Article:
What's So Grand About the Tetons?

June 24, 2020  •  Leave a Comment

Face-to-FaceFace-to-FaceAerial view of the Grand from the west (Teton Range, Wyoming)
I've been trying to convince a long-time friend and classmate from high school days to visit the area, having offered to serve as Grand Teton National Park tour guide. He quipped that, were he to do so, he'd discover the answer to the age-old question: "What's so grand about the Tetons?"

Though that comment was obviously tongue in cheek, I thought about it while working late last week in both the park and neighboring Bridger-Teton National Forest. I remembered my reaction when I first saw the Tetons some 25 years ago, and considered how they elicit much the same feeling even now. What's so grand about them? In a word, everything. I wonder if "grand" is a grand enough descriptor.

It was love at first sight when I ventured into Grand Teton National Park on that long-ago initial visit, and the feeling has only intensified over the years as I've had the opportunity to spend much time there and become closely acquainted with the place. Though I left New Hampshire reluctantly and with a heavy heart, there are worse things in life than living so close to this magical slice of Northwest Wyoming. 

There's nothing subtle or demure about the Teton Range - and it's about as far from the landscape of my youth (the mostly flat American Midwest) as one can get. Geologically speaking, the Tetons are quite young; as a result their profile is jagged and dramatic. With no foothills on their eastern side, they rise abruptly and tower over the valley. This unique absence of visual obstructions makes the massive peaks even more commanding and awe-inspiring. Everything about the Tetons is grand. Imposing. Palatial. Formidable.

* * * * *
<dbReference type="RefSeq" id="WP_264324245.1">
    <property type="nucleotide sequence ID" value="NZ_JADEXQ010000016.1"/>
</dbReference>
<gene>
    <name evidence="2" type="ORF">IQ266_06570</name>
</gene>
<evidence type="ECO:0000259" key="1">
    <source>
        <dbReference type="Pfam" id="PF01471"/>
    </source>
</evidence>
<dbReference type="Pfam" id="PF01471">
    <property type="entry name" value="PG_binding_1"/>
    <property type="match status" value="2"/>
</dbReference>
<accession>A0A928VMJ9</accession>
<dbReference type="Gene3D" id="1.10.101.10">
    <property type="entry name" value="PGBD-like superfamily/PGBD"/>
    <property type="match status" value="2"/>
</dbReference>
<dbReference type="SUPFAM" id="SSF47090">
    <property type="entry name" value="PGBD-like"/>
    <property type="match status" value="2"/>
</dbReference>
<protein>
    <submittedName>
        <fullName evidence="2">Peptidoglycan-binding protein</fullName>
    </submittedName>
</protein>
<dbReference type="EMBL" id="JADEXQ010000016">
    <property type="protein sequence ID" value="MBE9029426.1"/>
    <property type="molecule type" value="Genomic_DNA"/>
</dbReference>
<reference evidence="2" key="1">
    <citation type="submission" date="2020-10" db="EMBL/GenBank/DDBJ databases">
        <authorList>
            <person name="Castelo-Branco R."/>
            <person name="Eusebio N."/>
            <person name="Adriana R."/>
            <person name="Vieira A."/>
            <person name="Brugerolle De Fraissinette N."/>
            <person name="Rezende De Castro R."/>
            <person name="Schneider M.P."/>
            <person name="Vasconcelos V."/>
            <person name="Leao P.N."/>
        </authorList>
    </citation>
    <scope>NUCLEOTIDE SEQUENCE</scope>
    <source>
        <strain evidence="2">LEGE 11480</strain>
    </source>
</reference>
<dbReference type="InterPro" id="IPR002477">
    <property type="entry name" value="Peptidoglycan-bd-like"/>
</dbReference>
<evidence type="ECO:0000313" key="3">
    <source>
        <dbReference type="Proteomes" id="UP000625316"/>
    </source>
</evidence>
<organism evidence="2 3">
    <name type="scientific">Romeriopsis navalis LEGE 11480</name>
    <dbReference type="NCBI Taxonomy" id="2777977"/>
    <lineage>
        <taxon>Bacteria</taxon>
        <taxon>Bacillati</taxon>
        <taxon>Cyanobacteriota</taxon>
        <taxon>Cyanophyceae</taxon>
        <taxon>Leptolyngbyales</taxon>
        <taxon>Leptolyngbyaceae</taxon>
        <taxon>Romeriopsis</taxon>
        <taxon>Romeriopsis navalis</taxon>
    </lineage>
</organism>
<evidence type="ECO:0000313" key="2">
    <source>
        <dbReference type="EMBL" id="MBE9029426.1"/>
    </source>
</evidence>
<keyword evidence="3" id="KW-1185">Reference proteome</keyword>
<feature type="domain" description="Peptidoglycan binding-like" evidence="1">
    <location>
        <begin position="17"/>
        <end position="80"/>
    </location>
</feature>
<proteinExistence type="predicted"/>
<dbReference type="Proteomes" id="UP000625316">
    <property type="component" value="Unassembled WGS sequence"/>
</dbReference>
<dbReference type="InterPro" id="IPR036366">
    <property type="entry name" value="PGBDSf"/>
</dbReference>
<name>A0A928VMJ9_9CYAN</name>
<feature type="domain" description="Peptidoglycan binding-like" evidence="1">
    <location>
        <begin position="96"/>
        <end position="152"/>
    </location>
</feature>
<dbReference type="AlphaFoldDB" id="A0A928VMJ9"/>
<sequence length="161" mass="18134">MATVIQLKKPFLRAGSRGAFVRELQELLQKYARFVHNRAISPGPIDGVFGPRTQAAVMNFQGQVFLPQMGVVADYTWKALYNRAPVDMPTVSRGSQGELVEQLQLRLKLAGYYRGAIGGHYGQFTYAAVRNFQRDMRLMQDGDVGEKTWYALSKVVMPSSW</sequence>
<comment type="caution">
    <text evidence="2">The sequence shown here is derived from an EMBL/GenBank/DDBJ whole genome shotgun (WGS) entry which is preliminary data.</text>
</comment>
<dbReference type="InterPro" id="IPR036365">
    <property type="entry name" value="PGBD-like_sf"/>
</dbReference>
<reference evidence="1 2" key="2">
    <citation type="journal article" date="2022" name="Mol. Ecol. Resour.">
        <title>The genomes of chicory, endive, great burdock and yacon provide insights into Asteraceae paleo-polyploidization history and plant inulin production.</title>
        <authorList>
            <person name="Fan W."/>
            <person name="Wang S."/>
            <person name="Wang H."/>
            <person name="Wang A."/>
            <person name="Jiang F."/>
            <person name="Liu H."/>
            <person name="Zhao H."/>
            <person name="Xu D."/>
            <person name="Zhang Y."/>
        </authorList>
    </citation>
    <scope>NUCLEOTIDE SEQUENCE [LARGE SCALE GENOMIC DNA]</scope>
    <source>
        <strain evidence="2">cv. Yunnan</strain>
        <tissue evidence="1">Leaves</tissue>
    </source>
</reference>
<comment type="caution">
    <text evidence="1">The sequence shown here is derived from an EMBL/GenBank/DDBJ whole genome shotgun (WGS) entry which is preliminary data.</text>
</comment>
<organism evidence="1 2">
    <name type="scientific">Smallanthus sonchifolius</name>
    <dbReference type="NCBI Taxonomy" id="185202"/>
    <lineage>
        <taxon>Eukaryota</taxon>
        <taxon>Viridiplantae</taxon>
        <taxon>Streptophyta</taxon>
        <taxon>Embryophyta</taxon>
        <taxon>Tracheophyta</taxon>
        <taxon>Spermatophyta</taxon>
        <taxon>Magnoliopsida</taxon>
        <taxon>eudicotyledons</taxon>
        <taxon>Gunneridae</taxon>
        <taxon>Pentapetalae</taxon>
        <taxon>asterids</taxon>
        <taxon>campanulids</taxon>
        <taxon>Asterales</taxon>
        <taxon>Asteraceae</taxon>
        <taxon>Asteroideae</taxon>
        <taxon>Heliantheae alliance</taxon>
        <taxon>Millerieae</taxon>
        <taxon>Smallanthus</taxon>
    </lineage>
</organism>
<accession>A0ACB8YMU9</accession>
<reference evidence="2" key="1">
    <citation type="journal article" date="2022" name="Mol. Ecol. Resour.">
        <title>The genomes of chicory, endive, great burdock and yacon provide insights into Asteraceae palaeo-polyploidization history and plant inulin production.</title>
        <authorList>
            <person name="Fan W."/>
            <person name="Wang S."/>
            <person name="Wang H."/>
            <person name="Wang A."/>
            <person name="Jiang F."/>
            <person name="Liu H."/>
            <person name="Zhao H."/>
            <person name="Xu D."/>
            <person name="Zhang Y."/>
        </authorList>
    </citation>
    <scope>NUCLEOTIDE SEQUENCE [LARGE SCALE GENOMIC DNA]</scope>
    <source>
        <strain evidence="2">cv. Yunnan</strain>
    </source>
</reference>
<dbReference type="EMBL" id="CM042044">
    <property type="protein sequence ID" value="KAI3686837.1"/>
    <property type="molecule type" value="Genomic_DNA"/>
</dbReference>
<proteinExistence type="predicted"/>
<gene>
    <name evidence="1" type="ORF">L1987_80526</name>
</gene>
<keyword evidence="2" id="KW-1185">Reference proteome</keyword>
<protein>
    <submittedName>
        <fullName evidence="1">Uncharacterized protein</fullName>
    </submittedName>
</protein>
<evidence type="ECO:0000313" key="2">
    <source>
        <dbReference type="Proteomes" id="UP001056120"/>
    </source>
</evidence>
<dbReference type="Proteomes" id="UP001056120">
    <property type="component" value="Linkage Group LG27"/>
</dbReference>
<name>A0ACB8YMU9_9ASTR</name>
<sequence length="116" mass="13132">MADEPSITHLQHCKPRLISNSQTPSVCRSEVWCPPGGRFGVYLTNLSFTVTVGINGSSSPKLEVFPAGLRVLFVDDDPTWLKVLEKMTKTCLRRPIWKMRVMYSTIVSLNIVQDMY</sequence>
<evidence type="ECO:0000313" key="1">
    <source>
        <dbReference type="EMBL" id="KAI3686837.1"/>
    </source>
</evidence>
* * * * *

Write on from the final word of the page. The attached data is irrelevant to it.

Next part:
While my beloved White Mountains of New Hampshire sing, the Tetons shout out. Both are worthy of admiration but tug at the heart in different ways.

Though the rugged mountains are undoubtedly the park's signature sight, its many lakes are also superb - including 15-mile long Jackson Lake, Jenny Lake nestled at the base of Teewinot Mountain, and Taggart Lake situated at the terminus of Avalanche Canyon. The Snake River, which originates in neighboring Yellowstone, also winds its way through the park and supports a wide variety of wildlife including moose, beavers, otters and ospreys. 

And though the view from the western slope is quite different (there are foothills on that side), the peaks are no less magnificent when experienced and savored from places like Alta, Wyoming or Tetonia, Idaho or Ashton, Idaho. 

(Note to landscape photographers: you may find the western side more appealing as it's far less-often photographed.)

It never ceases to amaze me when people pass through Grand Teton National Park without much more than a cursory view; Yellowstone being their main objective, they speed by on the main highway. To each his own - but they're missing out on something special.


Do the Tetons live up to the name? Absolutely. And then some. 



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